"As an orchestra, we have the double mission and commitment to be acting as a museum and an art gallery," he says. "If you look at programming 200 years ago, 80% of the music presented every single night was new music. We fell into a diet that is unhealthy, where now if you have 2% of new music, people get worried. We get worried because we all lost the appetite."

He's taken Seattle's innovative reputation at face value, creating concert series like Untuxed (shorter, more casual programs) and [UNTITLED] — late-night concerts that turn the hall's lobby into a cozy, informal performance space filled with only new music — as well as Sonic Evolution, which fosters collaboration between the orchestra and area bands and artists across genres. (He also initiated Seattle Symphony's own record label, which has favored new music in its first seven releases.)

"It's invited not only younger audiences but from completely different backgrounds," Morlot says. "That's why I mix and match. In some concerts you might hear Beethoven and Dutilleux … or Beethoven and John Luther Adams. Our tagline is 'Listen boldly,' and I don't just say that for the conservative audience, to give new music a try. I use 'listen boldly' the other way too, because I think it's very important for people that think they don't like classical music to actually give it a shot. I mean, imagine what a gift it might be to hear Beethoven's Fifth Symphony for the first time in your life if you're 45."

(Morlot will commence his oceanic weekend at Disney Hall on Friday night with the conservative pairing of Beethoven and Britten — albeit with liberal video accompaniment.)

Seattle has responded. The box office for subscription concerts has seen a 10% bump since 2012, and tickets for [UNTITLED] consistently sell at 80% or more. "Nearly everyone thinks orchestras need to do more to reach new audiences," says former Seattle Times music critic Melinda Bargreen. "Morlot is putting that belief into action."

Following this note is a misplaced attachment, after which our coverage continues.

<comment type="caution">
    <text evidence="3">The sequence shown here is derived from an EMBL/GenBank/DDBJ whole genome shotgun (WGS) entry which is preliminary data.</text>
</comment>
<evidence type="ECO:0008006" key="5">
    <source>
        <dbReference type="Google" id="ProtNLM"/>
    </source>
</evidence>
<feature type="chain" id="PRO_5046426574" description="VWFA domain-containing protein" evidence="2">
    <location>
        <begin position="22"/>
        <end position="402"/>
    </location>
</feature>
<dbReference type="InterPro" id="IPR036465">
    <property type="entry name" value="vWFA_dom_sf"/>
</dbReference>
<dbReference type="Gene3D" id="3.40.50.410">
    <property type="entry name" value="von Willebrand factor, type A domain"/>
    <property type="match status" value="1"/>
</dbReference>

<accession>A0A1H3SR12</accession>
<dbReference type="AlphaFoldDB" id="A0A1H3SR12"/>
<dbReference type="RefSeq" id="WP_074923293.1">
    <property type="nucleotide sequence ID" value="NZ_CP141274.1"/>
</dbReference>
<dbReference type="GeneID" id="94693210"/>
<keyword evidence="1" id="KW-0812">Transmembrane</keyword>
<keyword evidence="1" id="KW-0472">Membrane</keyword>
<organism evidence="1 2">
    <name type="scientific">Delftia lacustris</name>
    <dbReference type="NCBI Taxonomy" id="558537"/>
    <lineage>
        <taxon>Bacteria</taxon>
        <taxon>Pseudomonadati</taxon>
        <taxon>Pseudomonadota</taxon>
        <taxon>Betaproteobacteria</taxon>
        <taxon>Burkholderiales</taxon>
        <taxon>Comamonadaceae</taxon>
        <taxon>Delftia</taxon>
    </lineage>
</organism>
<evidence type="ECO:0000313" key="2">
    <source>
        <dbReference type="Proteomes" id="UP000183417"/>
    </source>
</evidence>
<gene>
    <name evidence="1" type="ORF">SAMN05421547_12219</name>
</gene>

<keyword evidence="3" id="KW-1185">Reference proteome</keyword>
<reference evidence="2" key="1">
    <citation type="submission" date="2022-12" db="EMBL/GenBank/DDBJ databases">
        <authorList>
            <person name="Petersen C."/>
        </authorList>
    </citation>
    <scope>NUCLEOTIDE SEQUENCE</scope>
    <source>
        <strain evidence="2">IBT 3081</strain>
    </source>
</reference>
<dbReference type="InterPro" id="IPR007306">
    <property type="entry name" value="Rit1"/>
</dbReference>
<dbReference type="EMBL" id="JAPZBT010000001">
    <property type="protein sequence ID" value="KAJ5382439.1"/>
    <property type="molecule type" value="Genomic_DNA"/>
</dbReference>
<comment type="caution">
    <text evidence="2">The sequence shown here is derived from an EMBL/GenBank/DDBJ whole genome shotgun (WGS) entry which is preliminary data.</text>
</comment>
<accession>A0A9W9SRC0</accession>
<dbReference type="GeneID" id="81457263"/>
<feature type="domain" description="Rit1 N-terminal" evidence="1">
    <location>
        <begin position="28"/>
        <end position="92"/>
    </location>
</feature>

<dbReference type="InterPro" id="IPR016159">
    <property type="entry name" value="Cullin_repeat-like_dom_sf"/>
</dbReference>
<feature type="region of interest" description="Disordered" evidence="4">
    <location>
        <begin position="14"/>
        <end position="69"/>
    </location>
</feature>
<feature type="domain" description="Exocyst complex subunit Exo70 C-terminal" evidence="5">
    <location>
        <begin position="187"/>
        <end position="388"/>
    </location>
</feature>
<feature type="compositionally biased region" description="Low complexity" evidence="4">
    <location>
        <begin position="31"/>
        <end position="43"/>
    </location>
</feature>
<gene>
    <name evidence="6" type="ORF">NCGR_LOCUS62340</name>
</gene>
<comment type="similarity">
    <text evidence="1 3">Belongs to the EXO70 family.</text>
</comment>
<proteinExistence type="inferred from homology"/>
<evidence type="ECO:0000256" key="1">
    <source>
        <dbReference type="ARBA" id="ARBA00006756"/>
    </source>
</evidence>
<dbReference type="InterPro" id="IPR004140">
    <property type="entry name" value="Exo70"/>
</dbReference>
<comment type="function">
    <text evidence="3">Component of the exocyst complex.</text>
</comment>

The 41-year-old music director began his journey in Lyon, France, as a violinist. While pursuing a performance degree in Montreal, he sparked to playing the orchestra instead and altered course. He studied conducting in London, then under the likes of Seiji Ozawa and James Levine. He was appointed assistant conductor of the Boston Symphony in 2004 and was soon guest gigging in New York and Chicago.

He took the baton of music director in Seattle in 2011 — a post he's set to remain in through 2019 — from 26-year veteran Gerard Schwarz and simultaneously served as chief conductor of La Monnaie from 2012 to '14. (He parted ways with the Brussels opera company last December over differences of "artistic vision" that arose during an X-rated staging of Don Giovanni.)


The shakeup in Seattle has been "more of a gradual evolution than a sudden shift," says Bargreen. Which comes back to balance.

"I always would like to do it more aggressively," Morlot says of introducing new music into the city's bloodstream. "As an artist you just want to be able to do it week after week. So to find the right balance has been the challenge."

He is relentlessly optimistic about symphonic music. "The orchestra is the heartbeat of the city, so you cannot just let that go. It's just a matter of what pace you set for the city you live in. And the pace might be 35 beats a minute, or 180. But a city cannot live without that heartbeat."